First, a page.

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Re: Professional Employees and Works for Hire

by mpeppler (Vicar)
on Mar 20, 2002 at 23:12 UTC ( #153164=note: print w/replies, xml ) Need Help??

in reply to Professional Employees and Works for Hire

I find this completely incredible.

If I read your post right it means that if you write a novel in your free time the royalties from publishing that novel are due to your employer.

Or does this only pertain to things you do that can be related in some way to your work?


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Re (tilly) 2: Professional Employees and Works for Hire
by tilly (Archbishop) on Mar 21, 2002 at 01:34 UTC
    It is not exactly as simple as I laid it out in my post. Were I in a different state, or were I doing something in my spare time that in no way related to what I was employed to do, then my situation would not be entirely clear-cut. Talk to a competent lawyer for details, and be aware that details sometimes are going to include words like "might" and "maybe".

    Incidentally, this is my last post to PerlMonks for a long, long time...

      As a professional, I was disheartened and angered to hear that your company could be so short-sighted as to threaten you with this, and it made me concerned regarding my own situation and that of the countless others that post here, for whom programming may be part or parcel of their jobs.

      As one who has has been lucky enough to benefit from your wisdom and experience, both from your responses (to posts and directly) and from reading your posts on other topics, I was deeply saddened for you, and for the loss (I hope only temporary) to the community of your insight.

      I understand your reasons, though, and I truly hope that the "long, long time" is not so long as you fear. I will look forward to the day when once again we may enjoy enlightenment from your presence.

      ( #377 of a thing to celebrate 50th post considering. *sigh* )

      Well I just want to say thank you. You're contributions here have been immensely helpful and informational. Good luck with your situation and hopefully you'll be gracing us with your presence again soon.


      "To be civilized is to deny one's nature."
Re: Re: Professional Employees and Works for Hire
by growlf (Pilgrim) on Mar 21, 2002 at 13:30 UTC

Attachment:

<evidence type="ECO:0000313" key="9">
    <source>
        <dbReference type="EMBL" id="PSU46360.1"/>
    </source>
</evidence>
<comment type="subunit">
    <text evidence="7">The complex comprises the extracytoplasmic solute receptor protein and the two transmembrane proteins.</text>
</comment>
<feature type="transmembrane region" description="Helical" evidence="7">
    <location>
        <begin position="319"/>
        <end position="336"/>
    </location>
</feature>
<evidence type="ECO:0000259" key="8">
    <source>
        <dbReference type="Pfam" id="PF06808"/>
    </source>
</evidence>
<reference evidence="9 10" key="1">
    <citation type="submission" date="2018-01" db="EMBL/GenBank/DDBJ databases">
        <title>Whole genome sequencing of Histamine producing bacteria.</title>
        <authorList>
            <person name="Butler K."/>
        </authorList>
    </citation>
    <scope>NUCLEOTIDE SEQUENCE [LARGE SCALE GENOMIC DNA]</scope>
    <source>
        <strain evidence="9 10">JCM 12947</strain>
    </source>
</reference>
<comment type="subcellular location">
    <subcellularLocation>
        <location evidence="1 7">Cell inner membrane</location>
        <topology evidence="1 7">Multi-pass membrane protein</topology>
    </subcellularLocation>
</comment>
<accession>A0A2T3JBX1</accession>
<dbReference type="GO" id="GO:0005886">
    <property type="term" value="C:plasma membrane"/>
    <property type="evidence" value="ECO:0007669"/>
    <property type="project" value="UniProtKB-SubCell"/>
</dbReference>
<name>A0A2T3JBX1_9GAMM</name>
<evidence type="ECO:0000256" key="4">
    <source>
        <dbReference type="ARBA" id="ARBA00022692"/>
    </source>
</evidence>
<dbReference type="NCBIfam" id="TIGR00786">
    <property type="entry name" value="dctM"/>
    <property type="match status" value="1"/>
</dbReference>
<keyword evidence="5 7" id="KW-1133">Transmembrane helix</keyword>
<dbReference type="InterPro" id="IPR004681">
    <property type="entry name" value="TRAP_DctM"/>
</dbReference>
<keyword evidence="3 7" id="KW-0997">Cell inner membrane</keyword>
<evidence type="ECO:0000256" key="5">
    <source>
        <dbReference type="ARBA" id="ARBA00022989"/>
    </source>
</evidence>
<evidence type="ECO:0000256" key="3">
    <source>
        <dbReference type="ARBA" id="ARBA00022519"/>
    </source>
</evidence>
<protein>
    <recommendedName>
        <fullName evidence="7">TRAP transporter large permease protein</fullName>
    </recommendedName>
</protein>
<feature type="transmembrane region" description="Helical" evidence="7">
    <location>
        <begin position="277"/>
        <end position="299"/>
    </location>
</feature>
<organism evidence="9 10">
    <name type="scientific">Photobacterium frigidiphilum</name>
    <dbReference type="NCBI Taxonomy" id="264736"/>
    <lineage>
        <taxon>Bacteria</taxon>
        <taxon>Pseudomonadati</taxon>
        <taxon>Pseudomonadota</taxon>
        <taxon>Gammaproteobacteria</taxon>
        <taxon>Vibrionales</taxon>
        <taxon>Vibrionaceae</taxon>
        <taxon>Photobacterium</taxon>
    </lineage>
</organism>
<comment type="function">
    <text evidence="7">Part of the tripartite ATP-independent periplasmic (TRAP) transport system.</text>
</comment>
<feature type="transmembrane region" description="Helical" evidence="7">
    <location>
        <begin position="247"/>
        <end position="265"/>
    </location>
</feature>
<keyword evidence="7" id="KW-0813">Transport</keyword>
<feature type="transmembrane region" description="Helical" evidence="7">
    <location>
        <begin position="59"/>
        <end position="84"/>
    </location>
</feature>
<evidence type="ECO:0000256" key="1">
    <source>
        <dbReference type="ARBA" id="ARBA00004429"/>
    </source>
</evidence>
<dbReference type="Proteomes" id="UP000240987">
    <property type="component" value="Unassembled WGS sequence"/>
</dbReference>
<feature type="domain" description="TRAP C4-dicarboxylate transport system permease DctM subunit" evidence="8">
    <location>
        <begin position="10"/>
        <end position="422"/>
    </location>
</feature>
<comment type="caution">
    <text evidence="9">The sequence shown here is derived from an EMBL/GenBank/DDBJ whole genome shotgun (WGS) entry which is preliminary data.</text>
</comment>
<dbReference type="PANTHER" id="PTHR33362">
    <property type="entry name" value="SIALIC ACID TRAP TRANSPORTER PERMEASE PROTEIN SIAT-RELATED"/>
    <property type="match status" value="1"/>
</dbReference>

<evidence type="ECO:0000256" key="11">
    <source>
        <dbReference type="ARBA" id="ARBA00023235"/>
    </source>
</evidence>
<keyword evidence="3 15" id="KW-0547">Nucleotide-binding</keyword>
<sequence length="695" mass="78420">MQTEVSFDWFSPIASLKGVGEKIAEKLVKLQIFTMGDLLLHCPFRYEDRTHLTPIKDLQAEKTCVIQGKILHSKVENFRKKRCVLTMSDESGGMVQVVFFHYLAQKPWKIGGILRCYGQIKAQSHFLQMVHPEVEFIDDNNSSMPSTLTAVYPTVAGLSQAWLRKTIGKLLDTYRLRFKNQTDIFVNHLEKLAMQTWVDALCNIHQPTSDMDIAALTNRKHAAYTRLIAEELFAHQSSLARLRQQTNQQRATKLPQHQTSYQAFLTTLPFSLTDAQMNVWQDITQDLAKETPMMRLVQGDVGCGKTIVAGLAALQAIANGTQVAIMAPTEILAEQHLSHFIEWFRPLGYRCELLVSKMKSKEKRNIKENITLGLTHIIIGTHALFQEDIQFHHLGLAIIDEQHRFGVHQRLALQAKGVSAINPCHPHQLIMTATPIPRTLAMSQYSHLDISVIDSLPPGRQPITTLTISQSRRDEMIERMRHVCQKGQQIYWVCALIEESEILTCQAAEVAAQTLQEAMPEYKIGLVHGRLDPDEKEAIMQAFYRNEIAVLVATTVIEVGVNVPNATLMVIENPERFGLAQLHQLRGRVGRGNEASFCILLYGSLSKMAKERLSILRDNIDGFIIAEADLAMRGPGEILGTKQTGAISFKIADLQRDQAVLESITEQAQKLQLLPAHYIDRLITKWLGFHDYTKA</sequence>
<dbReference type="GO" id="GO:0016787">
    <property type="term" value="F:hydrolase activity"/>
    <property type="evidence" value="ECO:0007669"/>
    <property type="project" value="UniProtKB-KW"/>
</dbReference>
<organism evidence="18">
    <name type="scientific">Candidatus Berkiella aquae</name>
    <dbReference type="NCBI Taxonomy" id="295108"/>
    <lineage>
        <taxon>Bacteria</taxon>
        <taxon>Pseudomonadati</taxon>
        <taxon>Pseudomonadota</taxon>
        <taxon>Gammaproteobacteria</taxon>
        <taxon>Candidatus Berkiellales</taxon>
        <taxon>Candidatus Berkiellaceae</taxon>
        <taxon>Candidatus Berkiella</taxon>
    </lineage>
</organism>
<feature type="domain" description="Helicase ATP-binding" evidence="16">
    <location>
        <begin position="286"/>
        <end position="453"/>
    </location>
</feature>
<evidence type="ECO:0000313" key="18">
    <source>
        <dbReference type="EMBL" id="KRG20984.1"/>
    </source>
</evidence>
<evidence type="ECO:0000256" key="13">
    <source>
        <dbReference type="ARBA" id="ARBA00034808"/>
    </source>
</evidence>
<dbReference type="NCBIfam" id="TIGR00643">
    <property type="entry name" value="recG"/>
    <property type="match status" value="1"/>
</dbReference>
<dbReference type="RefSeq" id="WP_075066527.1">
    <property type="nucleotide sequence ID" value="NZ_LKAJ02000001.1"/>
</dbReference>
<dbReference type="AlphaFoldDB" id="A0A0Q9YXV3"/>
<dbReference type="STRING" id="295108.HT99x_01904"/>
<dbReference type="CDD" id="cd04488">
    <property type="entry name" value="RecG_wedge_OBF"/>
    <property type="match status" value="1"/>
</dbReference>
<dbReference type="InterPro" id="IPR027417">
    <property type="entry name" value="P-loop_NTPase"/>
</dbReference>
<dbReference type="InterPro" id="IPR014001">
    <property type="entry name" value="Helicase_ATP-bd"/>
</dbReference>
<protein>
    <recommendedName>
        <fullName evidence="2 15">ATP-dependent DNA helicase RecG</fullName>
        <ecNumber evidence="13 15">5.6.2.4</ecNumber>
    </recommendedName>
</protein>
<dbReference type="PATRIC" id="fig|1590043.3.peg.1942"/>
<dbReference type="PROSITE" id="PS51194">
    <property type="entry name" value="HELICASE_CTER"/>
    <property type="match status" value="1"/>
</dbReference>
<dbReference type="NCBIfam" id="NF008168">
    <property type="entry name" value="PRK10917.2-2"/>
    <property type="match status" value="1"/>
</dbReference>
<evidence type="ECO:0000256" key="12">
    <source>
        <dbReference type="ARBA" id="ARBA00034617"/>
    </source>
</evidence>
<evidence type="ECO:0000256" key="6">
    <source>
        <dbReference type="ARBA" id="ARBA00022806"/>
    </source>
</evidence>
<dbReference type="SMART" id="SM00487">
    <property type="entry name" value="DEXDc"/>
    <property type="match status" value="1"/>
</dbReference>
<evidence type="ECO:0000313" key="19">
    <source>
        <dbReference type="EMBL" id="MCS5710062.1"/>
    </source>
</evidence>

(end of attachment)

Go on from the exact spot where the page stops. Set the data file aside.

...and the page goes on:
Unfortunately, in most states, the contract is left to determine the level of this "relation" to work. Meaning that if you sign a contract (such as it sounds like Tilly has so unfortunately done) it can define "works" extremely generally, yes - almost everything you do CAN be deemed as "theirs". This sounds preposterous, but it is sadly true.  The best thing is to read those contracts very carefully or have your own lawyer look at it before signing, as I do now.

    This is a point of law I have had a run in with myself not to long ago, with a company in Portland Oregon. For me, the final result was - I walked off, left my hard work behind and went to new pastures - because I lacked the cash/desire to fight it, and had done a similar "my really bad".  Since then, I have found that most employers know they have you at a disadvantage and will press the issue of allowing them this feudal "right" of choice over your creations - or deny you employment.  I think that some legislature to prevent such bullying is needed, and have written my congress-people concerning this. However, I think it will take a mass outcry before anyone really takes it seriously.  Till then - read carefully, push back as much as you can on the issue and find a balance of earning a living and keeping your freedom of creation.  Perhaps, write your own congress people with your fears and add to the urgency for them to listen

    Tilly - I really feel for you man.  This sucks bad - and it sounds like you are even more entrenched than I was and cannot extricate yourself with out extreme cost.  This frustration must hurt terribly - I wish there was something we could do for you.


Re: Re: Professional Employees and Works for Hire
by Anonymous Monk on Mar 21, 2002 at 02:32 UTC
    Nope. Take a look at most intellectual property agreements out there, and you'll see that employers gain the right to *any* and all "inventions" you may come up with when employed by them. I count my lucky stars that the company I work for (Mitel, formerly E-Smith) has a proviso in their Agreement that excludes any Open Source development work I do. Quite forward-thinking.

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